In celebration of the government’s announced intention to create the Kermadec Marine Sanctuary (only the 4th biggest in the world!) the Kermadec artists have put together a ‘final’ exhibition here in Wellington.
Hosted by Pataka, the show is on at the Academy Gallery on Queens Wharf from today
All the original artists (Phil Dadson, Bruce Foster, Fiona Hall, Gregory O’Brien, John Pule, John Reynolds. Elizabeth Thomson, Robin White and me of course) are represented, most with new works. I have new photographic works and a video instillation.
I would also highlyrecommend coming to one of the shows put on the the theatre group Company of Giants, who will be performing Rangitahua from the 15th until the 19th (2pm and 7pm). Book at iticket.co.nz. It is a great show that weaves it’s way among the audience and exhibition telling the story of the Kermadecs.
It is titled “Surface Tension” and represents the tussle between the ‘opposing currents’ of PEW/artists and the NZ Government as they meet at the line in the ocean that is the Kermadecs. The calls of the various proponents for and against can be heard over the unerring rhythmic beat of the ocean. At one stage the debate escalates and the waters redden but the ocean roars back and returns bluer than ever. It is deliberately left inconclusive.
The soundtrack is actually constructed from recordings I made when we were “hands to bathe” (swimming) on the Tropic of Capricorn – slowed down, layered and played backwards in an attempt to represent an inverted take on the moment (i.e. when viewed from below). The video was shot using my home-made lens.
Dame Robin White painting mural as part of school program. Devonport 2013
As part of the Kermadec: Hands to Bathe exhibition we (Robin White, Greg O’Brien, Bruce Foster, Fiona Hall, Elizabeth Thomson and I) helped the Navy Museum to run workshops for local schools. We talked the kids through the show and worked with them as they created their own art and collectively created a mural for the museum. Great fun and a great opportunity for me to photograph the other artists at work (see photo of Robin above).
A good third of the works on display have never been shown before including these two prints by me. Sea change (above) and Gunner John (below) were both taken on the HMNZS Otago as we approached Raoul Island. I think the talented Greg O’Brien best sums up the works when he described Sea change like this: “Taken a few nautical miles to the south of Raoul Island in the half-light of the early morning, O’Hara’s photograph of the bow of the HMNZS Otago evokes earlier epochs of marine voyaging as well as recording the moment when, just beyond the picture frame, Raoul Island first came into view. The timelessness of this encounter was enhanced by the artist’s decision to use a modern-day digital camera to which he attached an old-fashioned lens.”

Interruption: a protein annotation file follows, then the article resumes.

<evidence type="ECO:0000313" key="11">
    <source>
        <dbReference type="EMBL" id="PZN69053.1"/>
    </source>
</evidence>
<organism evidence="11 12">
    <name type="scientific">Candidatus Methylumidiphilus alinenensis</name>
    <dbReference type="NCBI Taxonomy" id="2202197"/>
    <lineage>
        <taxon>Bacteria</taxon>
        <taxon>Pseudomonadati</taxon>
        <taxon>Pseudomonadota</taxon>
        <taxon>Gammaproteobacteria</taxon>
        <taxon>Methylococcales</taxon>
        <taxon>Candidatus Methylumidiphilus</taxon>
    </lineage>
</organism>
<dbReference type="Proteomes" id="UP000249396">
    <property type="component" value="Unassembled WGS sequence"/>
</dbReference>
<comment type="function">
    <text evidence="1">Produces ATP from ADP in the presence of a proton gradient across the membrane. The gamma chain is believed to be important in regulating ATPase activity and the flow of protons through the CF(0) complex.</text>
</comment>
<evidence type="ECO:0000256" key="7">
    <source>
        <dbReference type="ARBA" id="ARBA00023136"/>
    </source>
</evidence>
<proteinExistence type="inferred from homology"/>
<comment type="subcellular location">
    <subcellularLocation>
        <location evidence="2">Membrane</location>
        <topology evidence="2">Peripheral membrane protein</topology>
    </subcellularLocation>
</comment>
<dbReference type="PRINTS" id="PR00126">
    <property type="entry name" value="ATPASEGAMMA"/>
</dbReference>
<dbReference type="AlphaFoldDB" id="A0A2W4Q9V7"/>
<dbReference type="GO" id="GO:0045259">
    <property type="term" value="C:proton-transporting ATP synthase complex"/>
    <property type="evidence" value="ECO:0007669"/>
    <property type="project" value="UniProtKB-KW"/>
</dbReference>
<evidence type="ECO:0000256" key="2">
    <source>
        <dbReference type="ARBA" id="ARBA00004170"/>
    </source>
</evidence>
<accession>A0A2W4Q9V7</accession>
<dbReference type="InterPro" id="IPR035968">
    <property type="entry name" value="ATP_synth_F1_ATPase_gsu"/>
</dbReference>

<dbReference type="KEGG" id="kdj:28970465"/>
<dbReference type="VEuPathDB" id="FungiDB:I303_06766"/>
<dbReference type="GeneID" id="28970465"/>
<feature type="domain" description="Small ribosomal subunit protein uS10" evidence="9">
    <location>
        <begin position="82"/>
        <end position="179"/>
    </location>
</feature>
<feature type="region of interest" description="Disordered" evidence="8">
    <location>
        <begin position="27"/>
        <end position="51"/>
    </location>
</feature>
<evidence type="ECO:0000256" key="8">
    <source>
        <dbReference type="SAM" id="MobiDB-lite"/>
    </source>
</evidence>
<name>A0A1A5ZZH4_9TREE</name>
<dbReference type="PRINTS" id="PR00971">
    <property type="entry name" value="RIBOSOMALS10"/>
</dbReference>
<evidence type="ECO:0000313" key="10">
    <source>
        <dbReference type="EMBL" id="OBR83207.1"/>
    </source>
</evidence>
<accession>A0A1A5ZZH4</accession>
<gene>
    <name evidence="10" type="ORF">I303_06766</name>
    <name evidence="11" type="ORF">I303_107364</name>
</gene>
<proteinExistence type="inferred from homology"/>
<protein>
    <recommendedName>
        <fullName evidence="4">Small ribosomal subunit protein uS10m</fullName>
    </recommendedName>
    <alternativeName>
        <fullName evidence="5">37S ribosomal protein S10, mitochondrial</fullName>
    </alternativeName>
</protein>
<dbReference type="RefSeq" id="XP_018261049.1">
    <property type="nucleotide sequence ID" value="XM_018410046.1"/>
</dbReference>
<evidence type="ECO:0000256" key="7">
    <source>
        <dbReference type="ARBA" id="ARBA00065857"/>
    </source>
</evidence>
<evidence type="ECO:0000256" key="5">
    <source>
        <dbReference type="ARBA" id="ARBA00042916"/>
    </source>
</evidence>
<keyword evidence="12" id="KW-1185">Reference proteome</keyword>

Gunner John, John Reynolds on the HMNZS Otago, 2011
Both available as limited edition prints. Image size 363 x 240mm.
Framed $400. Unframed $200.
“Full fathom five” 2012 Photographic three part collage on archival inkjet print on rag. Framed size 1375 x 580mm
For the current City Gallery exhibition I have created a new edition of Full Fathom Five. Much bigger than the previous print of this image this edition comprises three separate large prints floated together in one frame. Both editions are available for sale – details here
Full Fathom Five is a photo of Raoul Island in New Zealand’s remote Kermadec region. It was taken from the HMNZS Otago as we departed for Tonga. Inspired by the Bell family it was taken with a 100 year old camera lens on a modern digital SLR and features a hand inscribed quote from Shakespeare’s “The Tempest” – one of the few books the Bell family took with them the Raoul (then Sunday Island) in the late 1800′s.
The Kermadec exhibition has finally made it to Wellington! Nothing bets a hometown crowd and what a crowd it was at the opening – absolutely packed!
We take over the entire ground floor of Wellington’s City Gallery for the next 4 months. 4 October 2012 – 10 February 2013.
This time the show is titled “Wakey, Wakey, Wakey” – a call for action to the politicians of this fair land that it is time for action. Time to create the world’s largest marine reserve around the Kermadec trench (learn all about it on the Kermadec website)
More work inspired by swimming on the Tropic of Capricorn during the Kermadec trip. I wanted to capture the magical colour generated in the water by the propulsion jets of the RHIBs and our own dives. These a stills from the same studio photoshoot as the video work “Hands to Bathe”
Still a bit of a work in progress but showing promise so far. Really best if you wear headphones – also helps if you can imagine that it is projected really huge on a wall in front of you!
This piece was inspired by swimming on the Kermadec trip as crossed the Tropic of Capricorn. (You can see actual video footage of us swimming in Bruce’s videos).
While swimming I found myself fascinated by the stunning blueness of the water and the iridescent traces created by air-bubbles as we dived in. I found myself visualizing how this strange event might look to the inhabitance of the water below us.
The sound track is based on the actual sound recordings made at the time but slowed down and played backwards to complete the inversion of the scene. Somewhat appropriately it sounds very much like whale-song.
Watch this space to see where this project ends up…